HTML5 update: why it is slow?

Trevor DeVore lists at
Fri Jan 8 10:20:42 EST 2016

On Fri, Jan 8, 2016 at 4:52 AM, Mark Waddingham <mark at> wrote:

> That actually is referring to *blocking wait* which is evil. Non-blocking
> wait is entirely natural though. It is the difference between being able to
> write code like:
> on processThing
>   put url "..." into tInput
>   put revdb_query(..., "SELECT * FROM x WHERE y = %1", "tInput") into
> tQuery
>   doThingWithQueryResult line 1 of tQuery
> end processThing

> And (imagining the existence of certain things):
> on processThing
>   load url "..." with "processThing2"
> end processThing
> on processThing2 pUrlData
>   revb_query_async("processThing3", ..., "SELECT * FROM x WHERE y = %1",
> "tInput")
> end processThing2
> on processThing3 pQueryData
>   doThingWithQueryResult line 1 of pQueryData
> end processThing3

This whole problem is one I stop to think about every time I start writing
desktop code that loads data through a web API.  One one hand we want to be
able to write code that is compact and easy to understand. On the other
hand we want to have a great user experience for people using our apps.
Currently you can't have both.

The synchronous approach is good because it is easy to read and write. All
of the logic is in one place. The synchronous approach is bad given the
current engine design for a couple of reasons:

1) The interface will not be as responsive (if at all) while the
synchronous requests are going on. Think showing animated busy indicators
or resizing windows.
2) If the user closes the window that the synchronous request is being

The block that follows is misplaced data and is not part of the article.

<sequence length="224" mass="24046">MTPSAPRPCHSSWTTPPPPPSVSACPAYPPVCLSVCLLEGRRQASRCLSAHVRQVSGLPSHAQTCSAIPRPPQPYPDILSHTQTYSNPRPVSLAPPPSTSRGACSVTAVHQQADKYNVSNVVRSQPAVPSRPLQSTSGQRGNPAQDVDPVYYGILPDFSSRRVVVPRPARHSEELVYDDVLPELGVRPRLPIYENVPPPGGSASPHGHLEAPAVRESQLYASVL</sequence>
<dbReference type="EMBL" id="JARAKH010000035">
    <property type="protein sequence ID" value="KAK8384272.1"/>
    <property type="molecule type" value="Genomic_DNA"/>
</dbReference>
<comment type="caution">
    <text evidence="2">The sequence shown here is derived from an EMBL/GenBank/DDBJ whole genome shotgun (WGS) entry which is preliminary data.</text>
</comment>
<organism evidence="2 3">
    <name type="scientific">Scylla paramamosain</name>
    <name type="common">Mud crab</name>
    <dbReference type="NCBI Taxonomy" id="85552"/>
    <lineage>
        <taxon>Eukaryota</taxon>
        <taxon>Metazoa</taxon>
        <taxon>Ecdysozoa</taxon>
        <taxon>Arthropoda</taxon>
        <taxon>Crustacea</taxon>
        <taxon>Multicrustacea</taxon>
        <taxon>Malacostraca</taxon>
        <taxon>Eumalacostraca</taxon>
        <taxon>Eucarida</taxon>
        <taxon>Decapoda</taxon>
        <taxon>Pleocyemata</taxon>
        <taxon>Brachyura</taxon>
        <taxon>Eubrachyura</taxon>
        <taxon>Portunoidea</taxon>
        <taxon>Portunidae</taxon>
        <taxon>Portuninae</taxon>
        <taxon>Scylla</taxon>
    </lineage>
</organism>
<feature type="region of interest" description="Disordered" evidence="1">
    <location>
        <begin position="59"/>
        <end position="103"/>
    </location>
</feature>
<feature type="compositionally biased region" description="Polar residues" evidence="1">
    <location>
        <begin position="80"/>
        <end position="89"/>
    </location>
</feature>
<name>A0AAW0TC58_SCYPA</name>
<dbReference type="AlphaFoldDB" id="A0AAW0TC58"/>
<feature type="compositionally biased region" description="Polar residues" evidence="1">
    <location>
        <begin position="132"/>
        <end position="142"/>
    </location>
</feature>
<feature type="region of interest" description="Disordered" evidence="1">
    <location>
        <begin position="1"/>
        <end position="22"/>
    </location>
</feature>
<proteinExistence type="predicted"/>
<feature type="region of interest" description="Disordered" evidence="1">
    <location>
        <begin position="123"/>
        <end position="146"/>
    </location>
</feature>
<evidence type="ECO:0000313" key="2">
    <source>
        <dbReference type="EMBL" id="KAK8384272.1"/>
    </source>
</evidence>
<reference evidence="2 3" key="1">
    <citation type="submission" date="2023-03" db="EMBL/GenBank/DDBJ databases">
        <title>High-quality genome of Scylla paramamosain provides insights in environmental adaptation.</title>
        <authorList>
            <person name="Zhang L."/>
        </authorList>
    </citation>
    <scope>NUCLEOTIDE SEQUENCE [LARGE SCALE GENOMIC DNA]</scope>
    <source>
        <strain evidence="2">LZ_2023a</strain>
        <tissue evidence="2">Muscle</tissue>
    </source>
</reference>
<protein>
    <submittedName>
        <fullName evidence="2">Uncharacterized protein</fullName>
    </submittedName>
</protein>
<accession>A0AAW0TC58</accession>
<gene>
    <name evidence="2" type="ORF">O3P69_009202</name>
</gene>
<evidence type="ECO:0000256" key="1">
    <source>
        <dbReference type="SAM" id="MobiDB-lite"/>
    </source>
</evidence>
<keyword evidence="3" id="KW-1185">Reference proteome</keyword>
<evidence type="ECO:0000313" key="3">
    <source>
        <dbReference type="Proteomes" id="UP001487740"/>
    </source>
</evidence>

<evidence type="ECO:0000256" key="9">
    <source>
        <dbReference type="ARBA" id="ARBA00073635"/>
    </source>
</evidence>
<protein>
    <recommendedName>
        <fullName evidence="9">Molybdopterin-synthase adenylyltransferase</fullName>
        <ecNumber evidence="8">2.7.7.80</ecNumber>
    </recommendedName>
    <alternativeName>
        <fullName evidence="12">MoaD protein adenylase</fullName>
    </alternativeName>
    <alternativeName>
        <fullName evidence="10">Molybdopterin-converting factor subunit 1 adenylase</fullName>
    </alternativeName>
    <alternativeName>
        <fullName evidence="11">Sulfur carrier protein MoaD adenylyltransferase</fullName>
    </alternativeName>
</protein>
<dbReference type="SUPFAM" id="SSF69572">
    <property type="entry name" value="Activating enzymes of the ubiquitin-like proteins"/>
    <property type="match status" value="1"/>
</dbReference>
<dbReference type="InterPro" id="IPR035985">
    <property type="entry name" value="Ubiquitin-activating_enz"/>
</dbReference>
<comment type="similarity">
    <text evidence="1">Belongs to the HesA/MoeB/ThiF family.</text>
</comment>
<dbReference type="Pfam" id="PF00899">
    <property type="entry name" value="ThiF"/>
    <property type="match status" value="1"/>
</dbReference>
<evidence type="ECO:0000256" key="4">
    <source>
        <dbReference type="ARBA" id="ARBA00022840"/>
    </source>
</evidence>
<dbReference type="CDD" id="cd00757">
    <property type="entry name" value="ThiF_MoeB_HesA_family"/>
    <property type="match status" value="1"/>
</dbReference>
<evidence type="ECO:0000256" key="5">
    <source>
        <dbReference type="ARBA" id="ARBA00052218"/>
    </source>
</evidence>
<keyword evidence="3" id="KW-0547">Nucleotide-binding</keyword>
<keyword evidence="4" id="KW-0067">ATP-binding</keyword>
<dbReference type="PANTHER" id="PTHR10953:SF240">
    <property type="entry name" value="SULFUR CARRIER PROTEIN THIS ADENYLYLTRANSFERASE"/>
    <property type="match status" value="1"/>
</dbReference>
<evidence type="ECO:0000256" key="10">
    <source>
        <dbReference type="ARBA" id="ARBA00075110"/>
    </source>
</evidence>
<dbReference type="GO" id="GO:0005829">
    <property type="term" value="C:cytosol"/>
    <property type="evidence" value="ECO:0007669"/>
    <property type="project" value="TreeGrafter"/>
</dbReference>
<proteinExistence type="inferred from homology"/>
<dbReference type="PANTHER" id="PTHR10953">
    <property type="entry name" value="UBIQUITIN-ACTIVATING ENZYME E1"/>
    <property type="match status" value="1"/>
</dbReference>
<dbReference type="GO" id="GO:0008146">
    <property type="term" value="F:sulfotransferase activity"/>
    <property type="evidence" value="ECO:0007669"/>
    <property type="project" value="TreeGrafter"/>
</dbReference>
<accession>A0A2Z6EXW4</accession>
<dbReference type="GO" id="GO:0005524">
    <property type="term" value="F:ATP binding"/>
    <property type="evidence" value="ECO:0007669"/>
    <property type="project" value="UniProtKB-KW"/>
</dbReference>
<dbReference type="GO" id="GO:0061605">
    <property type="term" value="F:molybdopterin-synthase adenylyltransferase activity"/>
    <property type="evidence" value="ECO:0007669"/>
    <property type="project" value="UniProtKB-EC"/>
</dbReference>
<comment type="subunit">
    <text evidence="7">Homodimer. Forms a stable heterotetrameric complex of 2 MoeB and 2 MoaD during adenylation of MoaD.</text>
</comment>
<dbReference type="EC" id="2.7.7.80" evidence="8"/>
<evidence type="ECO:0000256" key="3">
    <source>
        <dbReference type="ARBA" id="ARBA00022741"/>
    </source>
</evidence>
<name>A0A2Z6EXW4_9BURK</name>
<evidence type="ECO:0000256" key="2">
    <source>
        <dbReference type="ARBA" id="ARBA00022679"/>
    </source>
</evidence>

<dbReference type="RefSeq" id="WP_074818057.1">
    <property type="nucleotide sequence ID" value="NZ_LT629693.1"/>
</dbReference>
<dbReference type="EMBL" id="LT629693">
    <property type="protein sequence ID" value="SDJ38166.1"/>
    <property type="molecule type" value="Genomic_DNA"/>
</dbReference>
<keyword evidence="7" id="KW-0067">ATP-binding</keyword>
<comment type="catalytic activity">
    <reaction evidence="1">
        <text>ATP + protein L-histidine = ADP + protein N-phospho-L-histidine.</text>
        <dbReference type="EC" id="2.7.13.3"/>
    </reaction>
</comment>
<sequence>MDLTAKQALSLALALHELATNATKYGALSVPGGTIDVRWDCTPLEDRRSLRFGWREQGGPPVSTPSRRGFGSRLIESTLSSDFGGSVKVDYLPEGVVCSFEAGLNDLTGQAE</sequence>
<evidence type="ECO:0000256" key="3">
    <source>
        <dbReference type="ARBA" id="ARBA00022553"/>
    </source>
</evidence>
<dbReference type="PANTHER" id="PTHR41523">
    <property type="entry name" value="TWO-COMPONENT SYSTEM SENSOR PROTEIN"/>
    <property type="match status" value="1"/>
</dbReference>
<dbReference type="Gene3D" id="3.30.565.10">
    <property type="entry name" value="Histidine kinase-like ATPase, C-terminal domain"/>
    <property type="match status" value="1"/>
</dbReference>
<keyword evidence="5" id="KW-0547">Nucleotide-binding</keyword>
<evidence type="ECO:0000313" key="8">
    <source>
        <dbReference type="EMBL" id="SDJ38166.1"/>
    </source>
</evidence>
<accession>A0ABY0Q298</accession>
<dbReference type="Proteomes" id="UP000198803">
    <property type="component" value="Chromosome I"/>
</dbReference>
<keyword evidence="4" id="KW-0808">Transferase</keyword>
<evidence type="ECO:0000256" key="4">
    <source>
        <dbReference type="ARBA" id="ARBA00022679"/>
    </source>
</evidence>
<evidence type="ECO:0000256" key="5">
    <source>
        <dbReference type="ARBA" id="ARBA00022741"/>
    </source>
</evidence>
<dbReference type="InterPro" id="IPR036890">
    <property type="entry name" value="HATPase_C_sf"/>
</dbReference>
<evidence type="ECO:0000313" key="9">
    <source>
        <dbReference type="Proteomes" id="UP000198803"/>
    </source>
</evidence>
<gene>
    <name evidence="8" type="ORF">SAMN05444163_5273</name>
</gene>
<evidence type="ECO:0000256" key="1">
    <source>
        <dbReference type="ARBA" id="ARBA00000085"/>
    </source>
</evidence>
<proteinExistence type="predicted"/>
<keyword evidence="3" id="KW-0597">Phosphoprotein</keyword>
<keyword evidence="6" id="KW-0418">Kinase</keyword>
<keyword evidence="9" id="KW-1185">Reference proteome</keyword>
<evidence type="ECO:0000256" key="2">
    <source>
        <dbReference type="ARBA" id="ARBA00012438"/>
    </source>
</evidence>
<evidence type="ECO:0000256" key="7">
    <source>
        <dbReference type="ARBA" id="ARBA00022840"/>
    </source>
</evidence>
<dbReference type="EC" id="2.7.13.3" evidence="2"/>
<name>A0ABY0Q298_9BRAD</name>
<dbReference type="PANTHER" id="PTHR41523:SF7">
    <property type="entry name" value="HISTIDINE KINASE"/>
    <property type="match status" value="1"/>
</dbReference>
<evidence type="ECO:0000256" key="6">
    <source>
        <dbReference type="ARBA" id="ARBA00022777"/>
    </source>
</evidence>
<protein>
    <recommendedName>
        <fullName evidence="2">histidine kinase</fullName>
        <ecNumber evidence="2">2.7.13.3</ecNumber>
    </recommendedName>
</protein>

performed in you can't cancel the operation. That code is going to keep
running until it is finished.

The asynchronous approach is good for a couple of reasons:

1) The user interface is responsive while the operation is being performed.
2) You can cancel requests if the user decides to close a window that
relied on the request(s).

The asynchronous approach takes a lot more code though. You have to write
the callbacks and if you want to cancel the request then you have to keep
track of the fact that the request is running so you know to cancel it if
the user cancels through the UI.

Personally I don't use asynchronous URL calls any longer in my apps. I
think the user experience suffers too much. I don't know that there is an
ideal solution. I wonder if being able to treat a block of code as a single
entity that could be canceled and would report errors? Take this ugly
pseudo code for example. It allows me to see all of the operations related
to the high level action (processThing) without having to split it up
between multiple commands. It also allows the current async action to be

on processThing
  start asynchronous block "processThing" with error callback
"AnErrorOccurred" # or maybe you have something similar to try/catch for
reporting errors?

  request url "..."
  put the response into tInput

  query database "myDatabase" with "SELECT * FROM x WHERE y = %1" using
variables tInput

  doThingWithQueryResult the query response

  end asynchronous block "processThing"
end processThing

# An error occurred in the asynchronous block. No more code in the block
executes and the
# error is reported here.
command AnErrorOccurred pError, pAsynchronousBlockName
   answer "Bad things going on in asynchronous block" &&
pAsynchronousBlockName & ":" && pError.
end AnErrorOccurred

# If user clicks Cancel then cancel current async operations.
command uiCancelAsyncOperations
  cancel asynchronous block "processThing" -- this would cancel the current
async operation and not execute any more code in the block
end uiCancelAsyncOperations

Trevor DeVore
ScreenSteps    -

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